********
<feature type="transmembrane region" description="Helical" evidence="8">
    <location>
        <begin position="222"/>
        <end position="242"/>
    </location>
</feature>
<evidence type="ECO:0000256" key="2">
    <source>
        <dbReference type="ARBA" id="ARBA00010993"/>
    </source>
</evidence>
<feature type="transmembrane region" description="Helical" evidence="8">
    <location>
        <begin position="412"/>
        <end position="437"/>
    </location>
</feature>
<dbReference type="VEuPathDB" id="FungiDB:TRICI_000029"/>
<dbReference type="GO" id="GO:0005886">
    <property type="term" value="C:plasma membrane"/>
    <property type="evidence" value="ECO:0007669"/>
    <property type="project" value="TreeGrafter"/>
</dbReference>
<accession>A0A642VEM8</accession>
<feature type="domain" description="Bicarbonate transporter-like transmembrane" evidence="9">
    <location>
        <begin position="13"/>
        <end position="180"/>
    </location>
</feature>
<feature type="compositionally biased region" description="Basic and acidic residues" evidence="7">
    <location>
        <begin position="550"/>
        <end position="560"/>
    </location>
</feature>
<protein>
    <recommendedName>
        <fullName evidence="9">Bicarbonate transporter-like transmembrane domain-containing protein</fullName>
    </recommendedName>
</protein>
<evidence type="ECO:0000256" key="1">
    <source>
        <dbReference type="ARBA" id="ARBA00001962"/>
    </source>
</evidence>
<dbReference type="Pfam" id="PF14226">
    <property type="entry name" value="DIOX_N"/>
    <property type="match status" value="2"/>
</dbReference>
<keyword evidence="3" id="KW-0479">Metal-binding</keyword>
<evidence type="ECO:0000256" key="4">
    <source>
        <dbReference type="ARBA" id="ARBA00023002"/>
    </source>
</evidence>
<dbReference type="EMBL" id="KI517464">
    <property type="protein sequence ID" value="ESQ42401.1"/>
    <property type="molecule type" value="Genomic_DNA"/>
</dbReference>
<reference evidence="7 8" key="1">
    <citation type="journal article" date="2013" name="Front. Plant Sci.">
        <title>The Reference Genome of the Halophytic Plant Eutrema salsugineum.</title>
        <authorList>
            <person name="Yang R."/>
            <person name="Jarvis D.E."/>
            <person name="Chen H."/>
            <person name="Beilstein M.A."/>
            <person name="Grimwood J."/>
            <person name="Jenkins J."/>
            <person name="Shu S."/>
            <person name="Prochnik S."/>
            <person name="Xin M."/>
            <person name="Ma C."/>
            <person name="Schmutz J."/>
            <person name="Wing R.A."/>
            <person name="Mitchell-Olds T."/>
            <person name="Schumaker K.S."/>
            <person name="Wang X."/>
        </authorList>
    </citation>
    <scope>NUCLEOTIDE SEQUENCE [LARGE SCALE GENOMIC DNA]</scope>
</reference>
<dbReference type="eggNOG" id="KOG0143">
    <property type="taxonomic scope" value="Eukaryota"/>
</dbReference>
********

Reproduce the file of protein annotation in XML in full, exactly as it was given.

<feature type="transmembrane region" description="Helical" evidence="8">
    <location>
        <begin position="222"/>
        <end position="242"/>
    </location>
</feature>
<evidence type="ECO:0000256" key="2">
    <source>
        <dbReference type="ARBA" id="ARBA00010993"/>
    </source>
</evidence>
<feature type="transmembrane region" description="Helical" evidence="8">
    <location>
        <begin position="412"/>
        <end position="437"/>
    </location>
</feature>
<dbReference type="VEuPathDB" id="FungiDB:TRICI_000029"/>
<dbReference type="GO" id="GO:0005886">
    <property type="term" value="C:plasma membrane"/>
    <property type="evidence" value="ECO:0007669"/>
    <property type="project" value="TreeGrafter"/>
</dbReference>
<accession>A0A642VEM8</accession>
<feature type="domain" description="Bicarbonate transporter-like transmembrane" evidence="9">
    <location>
        <begin position="13"/>
        <end position="180"/>
    </location>
</feature>
<feature type="compositionally biased region" description="Basic and acidic residues" evidence="7">
    <location>
        <begin position="550"/>
        <end position="560"/>
    </location>
</feature>
<protein>
    <recommendedName>
        <fullName evidence="9">Bicarbonate transporter-like transmembrane domain-containing protein</fullName>
    </recommendedName>
</protein>
<evidence type="ECO:0000256" key="1">
    <source>
        <dbReference type="ARBA" id="ARBA00001962"/>
    </source>
</evidence>
<dbReference type="Pfam" id="PF14226">
    <property type="entry name" value="DIOX_N"/>
    <property type="match status" value="2"/>
</dbReference>
<keyword evidence="3" id="KW-0479">Metal-binding</keyword>
<evidence type="ECO:0000256" key="4">
    <source>
        <dbReference type="ARBA" id="ARBA00023002"/>
    </source>
</evidence>
<dbReference type="EMBL" id="KI517464">
    <property type="protein sequence ID" value="ESQ42401.1"/>
    <property type="molecule type" value="Genomic_DNA"/>
</dbReference>
<reference evidence="7 8" key="1">
    <citation type="journal article" date="2013" name="Front. Plant Sci.">
        <title>The Reference Genome of the Halophytic Plant Eutrema salsugineum.</title>
        <authorList>
            <person name="Yang R."/>
            <person name="Jarvis D.E."/>
            <person name="Chen H."/>
            <person name="Beilstein M.A."/>
            <person name="Grimwood J."/>
            <person name="Jenkins J."/>
            <person name="Shu S."/>
            <person name="Prochnik S."/>
            <person name="Xin M."/>
            <person name="Ma C."/>
            <person name="Schmutz J."/>
            <person name="Wing R.A."/>
            <person name="Mitchell-Olds T."/>
            <person name="Schumaker K.S."/>
            <person name="Wang X."/>
        </authorList>
    </citation>
    <scope>NUCLEOTIDE SEQUENCE [LARGE SCALE GENOMIC DNA]</scope>
</reference>
<dbReference type="eggNOG" id="KOG0143">
    <property type="taxonomic scope" value="Eukaryota"/>
</dbReference>